Also, the finish plaster is most likely to crack over the drying timbers. You can work reinforcing into the first plaster layers that will help prevent this. I often use burlap fabric soaked in clay slip to bridge these areas. Even with dry lumber it helps.
Depending on when i get started, the bales won't get installed until at lleast a couple months after the frame is up, possibly even the next year.
So the wood should have some time to dry.
I really have no idea how green the wood will be when bought but i want to be prepared.
Timber frames are "green" when they put them up because wood take 1 year to air dry per inch of thickness. If you are using 8 inch by 8 inch beams, then it will take 4 years for the wood to completely dry at the least if air can get at it from all sides. If it can only get at it from one side, even longer then.
I built my timber frame house green and it is just fine with some checking (cracks), but very little twisting; none of which compromise its structural integrity. As for the checking, that is just wood and why i have a timber frame...no plastic house for me thanks...
Most houses are built using framing that is somewhat green, unless it is specified as "kiln dried", it typically is S-Dry, which stands for Surface Dry. This is actually preferred over kiln dried because the wood is not brittle; drive a nail and it does not split. Then after the house is built, the wood dries and all those connections keep it from twisting. The only time surface dry lumber has an issue is if spray foam insulation is used because after the foam sets up, and the house contracts, gaps are made in the insulating envelop...best to use fiberglass batts in that situation.
Myself, having a decent wood lot so I build all my projects straight off the sawmill and to no ill effect. In fact some species like Eastern Hemlock are best green. Try driving a nail in Eastern hemlock if it is dry...or try removing one. The wood will splinter before the tannins and contracted wood let up around the nail. Nailing it in place keeps everything from twisting and bending, just a lot of poping that first year as the wood starts to dry.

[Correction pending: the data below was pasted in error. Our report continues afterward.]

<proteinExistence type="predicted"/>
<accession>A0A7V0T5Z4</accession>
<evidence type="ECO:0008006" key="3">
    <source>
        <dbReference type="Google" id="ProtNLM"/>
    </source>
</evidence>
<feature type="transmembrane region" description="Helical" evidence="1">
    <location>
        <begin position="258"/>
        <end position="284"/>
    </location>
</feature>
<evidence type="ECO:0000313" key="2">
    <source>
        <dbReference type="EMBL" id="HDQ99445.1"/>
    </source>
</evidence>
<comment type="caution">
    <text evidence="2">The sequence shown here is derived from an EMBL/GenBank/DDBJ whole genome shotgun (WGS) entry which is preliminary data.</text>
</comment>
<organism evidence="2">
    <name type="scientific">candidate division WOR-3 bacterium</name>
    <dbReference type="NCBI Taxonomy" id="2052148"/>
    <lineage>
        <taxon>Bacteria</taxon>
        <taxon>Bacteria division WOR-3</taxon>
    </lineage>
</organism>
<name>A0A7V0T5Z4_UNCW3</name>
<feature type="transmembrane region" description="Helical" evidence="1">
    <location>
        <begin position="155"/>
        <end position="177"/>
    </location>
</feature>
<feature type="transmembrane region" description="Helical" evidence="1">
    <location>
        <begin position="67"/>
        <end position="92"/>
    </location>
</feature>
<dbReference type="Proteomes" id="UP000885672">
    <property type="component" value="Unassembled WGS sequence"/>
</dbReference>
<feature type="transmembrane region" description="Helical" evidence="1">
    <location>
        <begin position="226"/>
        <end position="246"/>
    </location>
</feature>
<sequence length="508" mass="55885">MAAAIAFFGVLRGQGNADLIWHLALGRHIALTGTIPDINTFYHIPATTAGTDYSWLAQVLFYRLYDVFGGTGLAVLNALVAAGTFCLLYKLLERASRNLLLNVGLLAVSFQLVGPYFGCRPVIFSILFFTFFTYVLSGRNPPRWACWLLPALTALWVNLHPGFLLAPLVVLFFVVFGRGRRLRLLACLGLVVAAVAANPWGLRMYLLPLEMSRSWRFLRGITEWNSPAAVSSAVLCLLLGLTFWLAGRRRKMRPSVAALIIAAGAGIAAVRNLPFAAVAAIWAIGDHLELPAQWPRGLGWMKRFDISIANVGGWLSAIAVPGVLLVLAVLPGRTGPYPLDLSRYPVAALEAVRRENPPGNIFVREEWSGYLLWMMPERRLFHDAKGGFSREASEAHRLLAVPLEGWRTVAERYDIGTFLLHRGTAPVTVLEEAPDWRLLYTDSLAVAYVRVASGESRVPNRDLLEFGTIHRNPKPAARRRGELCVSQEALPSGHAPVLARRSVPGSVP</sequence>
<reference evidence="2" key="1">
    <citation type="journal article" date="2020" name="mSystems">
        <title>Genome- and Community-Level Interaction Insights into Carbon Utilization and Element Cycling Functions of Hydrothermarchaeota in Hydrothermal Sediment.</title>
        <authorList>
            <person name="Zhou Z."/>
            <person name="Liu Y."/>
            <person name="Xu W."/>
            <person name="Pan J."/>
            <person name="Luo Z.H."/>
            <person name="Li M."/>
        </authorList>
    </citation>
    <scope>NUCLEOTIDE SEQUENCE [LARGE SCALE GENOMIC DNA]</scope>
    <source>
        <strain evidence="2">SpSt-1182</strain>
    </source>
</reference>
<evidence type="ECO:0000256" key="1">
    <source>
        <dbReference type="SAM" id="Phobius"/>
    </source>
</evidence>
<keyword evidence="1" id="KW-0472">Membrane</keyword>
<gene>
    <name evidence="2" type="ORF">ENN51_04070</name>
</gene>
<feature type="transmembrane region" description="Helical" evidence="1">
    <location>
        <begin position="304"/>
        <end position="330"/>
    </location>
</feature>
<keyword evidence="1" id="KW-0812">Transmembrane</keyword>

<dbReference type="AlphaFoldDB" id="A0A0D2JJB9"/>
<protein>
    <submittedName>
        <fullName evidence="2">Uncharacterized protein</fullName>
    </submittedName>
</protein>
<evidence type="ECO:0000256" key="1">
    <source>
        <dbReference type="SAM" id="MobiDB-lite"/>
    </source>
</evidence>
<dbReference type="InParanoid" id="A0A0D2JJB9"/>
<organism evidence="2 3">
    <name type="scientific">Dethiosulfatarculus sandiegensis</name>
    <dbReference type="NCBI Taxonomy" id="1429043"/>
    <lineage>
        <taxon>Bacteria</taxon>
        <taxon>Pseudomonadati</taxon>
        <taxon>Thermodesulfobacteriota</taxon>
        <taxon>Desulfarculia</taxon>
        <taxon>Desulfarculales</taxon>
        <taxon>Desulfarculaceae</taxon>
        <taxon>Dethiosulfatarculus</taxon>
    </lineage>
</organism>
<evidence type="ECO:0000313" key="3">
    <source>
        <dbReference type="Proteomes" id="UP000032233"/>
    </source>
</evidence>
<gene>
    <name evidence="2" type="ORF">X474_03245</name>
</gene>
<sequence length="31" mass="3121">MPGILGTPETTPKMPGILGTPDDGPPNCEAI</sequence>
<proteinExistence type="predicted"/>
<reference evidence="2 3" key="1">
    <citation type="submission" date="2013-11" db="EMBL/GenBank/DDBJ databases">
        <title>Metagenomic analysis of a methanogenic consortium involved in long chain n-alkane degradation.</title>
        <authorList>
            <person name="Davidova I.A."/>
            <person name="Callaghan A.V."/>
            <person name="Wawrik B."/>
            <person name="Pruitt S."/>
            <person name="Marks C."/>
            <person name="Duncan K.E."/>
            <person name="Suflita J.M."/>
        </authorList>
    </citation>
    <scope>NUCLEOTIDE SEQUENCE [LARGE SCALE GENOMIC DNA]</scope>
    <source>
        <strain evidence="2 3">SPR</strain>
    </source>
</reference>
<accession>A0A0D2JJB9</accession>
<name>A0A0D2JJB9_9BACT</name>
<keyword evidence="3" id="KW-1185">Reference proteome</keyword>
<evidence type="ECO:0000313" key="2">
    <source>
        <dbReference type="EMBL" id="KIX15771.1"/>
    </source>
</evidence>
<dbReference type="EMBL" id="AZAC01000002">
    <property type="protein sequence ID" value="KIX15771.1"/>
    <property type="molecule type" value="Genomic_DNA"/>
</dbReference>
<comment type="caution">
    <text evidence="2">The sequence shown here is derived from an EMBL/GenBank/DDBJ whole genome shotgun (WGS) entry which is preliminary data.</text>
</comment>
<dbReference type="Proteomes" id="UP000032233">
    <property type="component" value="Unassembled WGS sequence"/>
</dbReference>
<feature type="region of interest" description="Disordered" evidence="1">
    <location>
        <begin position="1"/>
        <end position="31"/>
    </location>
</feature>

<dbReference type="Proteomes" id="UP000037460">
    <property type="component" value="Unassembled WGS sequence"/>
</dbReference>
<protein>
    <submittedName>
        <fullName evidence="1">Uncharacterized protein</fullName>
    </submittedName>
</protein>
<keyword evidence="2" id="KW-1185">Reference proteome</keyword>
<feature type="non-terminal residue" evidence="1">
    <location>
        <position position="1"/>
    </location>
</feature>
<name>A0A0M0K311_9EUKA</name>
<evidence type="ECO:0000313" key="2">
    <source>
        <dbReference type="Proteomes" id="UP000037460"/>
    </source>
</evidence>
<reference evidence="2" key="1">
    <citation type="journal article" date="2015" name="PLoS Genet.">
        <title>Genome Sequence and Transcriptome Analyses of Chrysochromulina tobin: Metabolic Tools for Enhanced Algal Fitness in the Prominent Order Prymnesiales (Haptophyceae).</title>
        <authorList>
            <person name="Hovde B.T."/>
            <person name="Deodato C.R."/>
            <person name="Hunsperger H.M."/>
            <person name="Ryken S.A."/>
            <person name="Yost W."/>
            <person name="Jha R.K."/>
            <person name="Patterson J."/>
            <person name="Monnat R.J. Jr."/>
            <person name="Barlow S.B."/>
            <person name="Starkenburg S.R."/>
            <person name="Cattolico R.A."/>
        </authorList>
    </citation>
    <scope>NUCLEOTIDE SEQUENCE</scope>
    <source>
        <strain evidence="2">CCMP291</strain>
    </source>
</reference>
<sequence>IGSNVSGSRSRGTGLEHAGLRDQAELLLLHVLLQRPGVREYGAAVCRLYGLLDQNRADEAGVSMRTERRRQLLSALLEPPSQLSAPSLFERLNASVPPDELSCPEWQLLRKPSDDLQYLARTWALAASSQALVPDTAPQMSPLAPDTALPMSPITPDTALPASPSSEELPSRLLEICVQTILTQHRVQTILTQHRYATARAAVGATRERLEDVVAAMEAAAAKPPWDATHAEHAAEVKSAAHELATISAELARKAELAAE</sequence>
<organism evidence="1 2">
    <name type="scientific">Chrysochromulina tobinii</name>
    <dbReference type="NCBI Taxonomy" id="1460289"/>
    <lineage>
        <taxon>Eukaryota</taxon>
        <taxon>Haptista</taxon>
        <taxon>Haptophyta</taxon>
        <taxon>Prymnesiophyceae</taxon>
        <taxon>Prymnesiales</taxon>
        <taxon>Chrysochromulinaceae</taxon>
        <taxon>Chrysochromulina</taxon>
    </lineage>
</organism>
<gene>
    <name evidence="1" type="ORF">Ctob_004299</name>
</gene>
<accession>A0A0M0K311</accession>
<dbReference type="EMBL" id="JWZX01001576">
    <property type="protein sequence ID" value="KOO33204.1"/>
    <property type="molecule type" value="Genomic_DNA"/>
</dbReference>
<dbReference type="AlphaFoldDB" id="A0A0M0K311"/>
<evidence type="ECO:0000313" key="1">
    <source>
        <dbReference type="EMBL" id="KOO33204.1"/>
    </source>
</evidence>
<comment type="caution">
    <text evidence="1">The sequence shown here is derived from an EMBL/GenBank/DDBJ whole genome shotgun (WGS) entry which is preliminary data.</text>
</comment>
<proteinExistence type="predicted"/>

But you will be just fine with green wood, and best of luck on your house!!
I have a little theoretical worry about radial / tangential shrinkage.
Again, not knowing how green the wood will be is a big variable but i think most of it is just surface dry like you said.
Anyway, all the joints in my structure (just a floor level with an uninhabited attic) look something like the attached images.
I don't really care about beams shrinking vertically as all the structure will come down the same amount.
I care about beams and posts shrinking laterally as that will leave all the metal fasteners at a distance.
I thought of putting a vertical peg that will go from the post thru longitudinal beam thru transversal beam thru attic post.
The peg could be galvanized 3/4 pipe and it will reinforce the joint sideways.
For preventing wind uplift, a small vertical strap across all these members should be temporary placed.
After about a year, the metal connectors could be installed at the "final" position, hoping nothing relevant happens after.
But i might be over engineering things a bit ?
Another option is to build the framing as fast as possible and install the bales + plaster.
This way the wood will dry much slower since it will be inside the bales.
In looking at your design I wonder why you might not be able to go with plywood connections in some areas.